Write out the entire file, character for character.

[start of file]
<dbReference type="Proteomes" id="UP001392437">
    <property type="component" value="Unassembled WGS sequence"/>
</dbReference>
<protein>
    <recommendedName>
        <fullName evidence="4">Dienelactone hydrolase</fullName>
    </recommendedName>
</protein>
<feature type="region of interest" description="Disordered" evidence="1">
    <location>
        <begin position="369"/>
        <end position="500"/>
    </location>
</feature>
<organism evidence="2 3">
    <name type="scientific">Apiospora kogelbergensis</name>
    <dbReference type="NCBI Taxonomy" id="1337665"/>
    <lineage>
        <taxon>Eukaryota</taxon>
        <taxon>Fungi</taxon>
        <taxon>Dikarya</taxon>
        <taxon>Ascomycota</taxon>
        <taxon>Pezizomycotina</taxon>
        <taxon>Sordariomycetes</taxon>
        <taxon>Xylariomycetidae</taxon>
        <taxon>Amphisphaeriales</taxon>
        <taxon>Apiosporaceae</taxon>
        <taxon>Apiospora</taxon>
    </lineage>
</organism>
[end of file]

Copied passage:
<dbReference type="Proteomes" id="UP001392437">
    <property type="component" value="Unassembled WGS sequence"/>
</dbReference>
<protein>
    <recommendedName>
        <fullName evidence="4">Dienelactone hydrolase</fullName>
    </recommendedName>
</protein>
<feature type="region of interest" description="Disordered" evidence="1">
    <location>
        <begin position="369"/>
        <end position="500"/>
    </location>
</feature>
<organism evidence="2 3">
    <name type="scientific">Apiospora kogelbergensis</name>
    <dbReference type="NCBI Taxonomy" id="1337665"/>
    <lineage>
        <taxon>Eukaryota</taxon>
        <taxon>Fungi</taxon>
        <taxon>Dikarya</taxon>
        <taxon>Ascomycota</taxon>
        <taxon>Pezizomycotina</taxon>
        <taxon>Sordariomycetes</taxon>
        <taxon>Xylariomycetidae</taxon>
        <taxon>Amphisphaeriales</taxon>
        <taxon>Apiosporaceae</taxon>
        <taxon>Apiospora</taxon>
    </lineage>
</organism>